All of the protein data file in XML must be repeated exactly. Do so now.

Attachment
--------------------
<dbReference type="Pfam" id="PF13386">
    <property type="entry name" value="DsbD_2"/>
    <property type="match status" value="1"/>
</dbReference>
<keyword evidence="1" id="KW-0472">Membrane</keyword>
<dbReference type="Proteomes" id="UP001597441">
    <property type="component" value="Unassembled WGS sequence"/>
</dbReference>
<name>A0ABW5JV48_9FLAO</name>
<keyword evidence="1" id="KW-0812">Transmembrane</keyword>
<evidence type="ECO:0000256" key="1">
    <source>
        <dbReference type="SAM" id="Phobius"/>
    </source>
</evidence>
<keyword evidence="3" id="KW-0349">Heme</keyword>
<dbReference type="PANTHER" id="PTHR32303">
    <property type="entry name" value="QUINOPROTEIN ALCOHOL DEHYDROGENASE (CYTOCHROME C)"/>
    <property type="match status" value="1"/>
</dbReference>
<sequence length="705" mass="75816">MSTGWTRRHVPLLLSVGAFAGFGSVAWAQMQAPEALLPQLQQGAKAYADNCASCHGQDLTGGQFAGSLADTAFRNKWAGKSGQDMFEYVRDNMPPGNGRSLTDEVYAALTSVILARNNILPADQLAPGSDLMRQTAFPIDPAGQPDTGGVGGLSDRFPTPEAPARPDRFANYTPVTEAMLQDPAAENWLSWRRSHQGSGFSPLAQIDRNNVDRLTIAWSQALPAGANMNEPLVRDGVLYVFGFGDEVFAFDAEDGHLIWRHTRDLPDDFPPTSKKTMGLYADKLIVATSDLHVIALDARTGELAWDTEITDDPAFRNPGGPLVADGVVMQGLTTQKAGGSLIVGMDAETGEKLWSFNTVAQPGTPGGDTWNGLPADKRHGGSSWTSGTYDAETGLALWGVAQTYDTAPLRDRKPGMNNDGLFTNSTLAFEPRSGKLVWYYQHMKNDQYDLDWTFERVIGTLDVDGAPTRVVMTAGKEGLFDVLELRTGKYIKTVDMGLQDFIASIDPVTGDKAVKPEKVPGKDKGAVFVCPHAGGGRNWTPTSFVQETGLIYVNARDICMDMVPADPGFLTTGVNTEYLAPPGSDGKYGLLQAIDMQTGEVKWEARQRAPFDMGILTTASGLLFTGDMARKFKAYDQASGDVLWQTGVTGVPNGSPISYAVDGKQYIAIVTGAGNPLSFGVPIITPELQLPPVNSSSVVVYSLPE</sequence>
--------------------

<dbReference type="Pfam" id="PF13386">
    <property type="entry name" value="DsbD_2"/>
    <property type="match status" value="1"/>
</dbReference>
<keyword evidence="1" id="KW-0472">Membrane</keyword>
<dbReference type="Proteomes" id="UP001597441">
    <property type="component" value="Unassembled WGS sequence"/>
</dbReference>
<name>A0ABW5JV48_9FLAO</name>
<keyword evidence="1" id="KW-0812">Transmembrane</keyword>
<evidence type="ECO:0000256" key="1">
    <source>
        <dbReference type="SAM" id="Phobius"/>
    </source>
</evidence>
<keyword evidence="3" id="KW-0349">Heme</keyword>
<dbReference type="PANTHER" id="PTHR32303">
    <property type="entry name" value="QUINOPROTEIN ALCOHOL DEHYDROGENASE (CYTOCHROME C)"/>
    <property type="match status" value="1"/>
</dbReference>
<sequence length="705" mass="75816">MSTGWTRRHVPLLLSVGAFAGFGSVAWAQMQAPEALLPQLQQGAKAYADNCASCHGQDLTGGQFAGSLADTAFRNKWAGKSGQDMFEYVRDNMPPGNGRSLTDEVYAALTSVILARNNILPADQLAPGSDLMRQTAFPIDPAGQPDTGGVGGLSDRFPTPEAPARPDRFANYTPVTEAMLQDPAAENWLSWRRSHQGSGFSPLAQIDRNNVDRLTIAWSQALPAGANMNEPLVRDGVLYVFGFGDEVFAFDAEDGHLIWRHTRDLPDDFPPTSKKTMGLYADKLIVATSDLHVIALDARTGELAWDTEITDDPAFRNPGGPLVADGVVMQGLTTQKAGGSLIVGMDAETGEKLWSFNTVAQPGTPGGDTWNGLPADKRHGGSSWTSGTYDAETGLALWGVAQTYDTAPLRDRKPGMNNDGLFTNSTLAFEPRSGKLVWYYQHMKNDQYDLDWTFERVIGTLDVDGAPTRVVMTAGKEGLFDVLELRTGKYIKTVDMGLQDFIASIDPVTGDKAVKPEKVPGKDKGAVFVCPHAGGGRNWTPTSFVQETGLIYVNARDICMDMVPADPGFLTTGVNTEYLAPPGSDGKYGLLQAIDMQTGEVKWEARQRAPFDMGILTTASGLLFTGDMARKFKAYDQASGDVLWQTGVTGVPNGSPISYAVDGKQYIAIVTGAGNPLSFGVPIITPELQLPPVNSSSVVVYSLPE</sequence>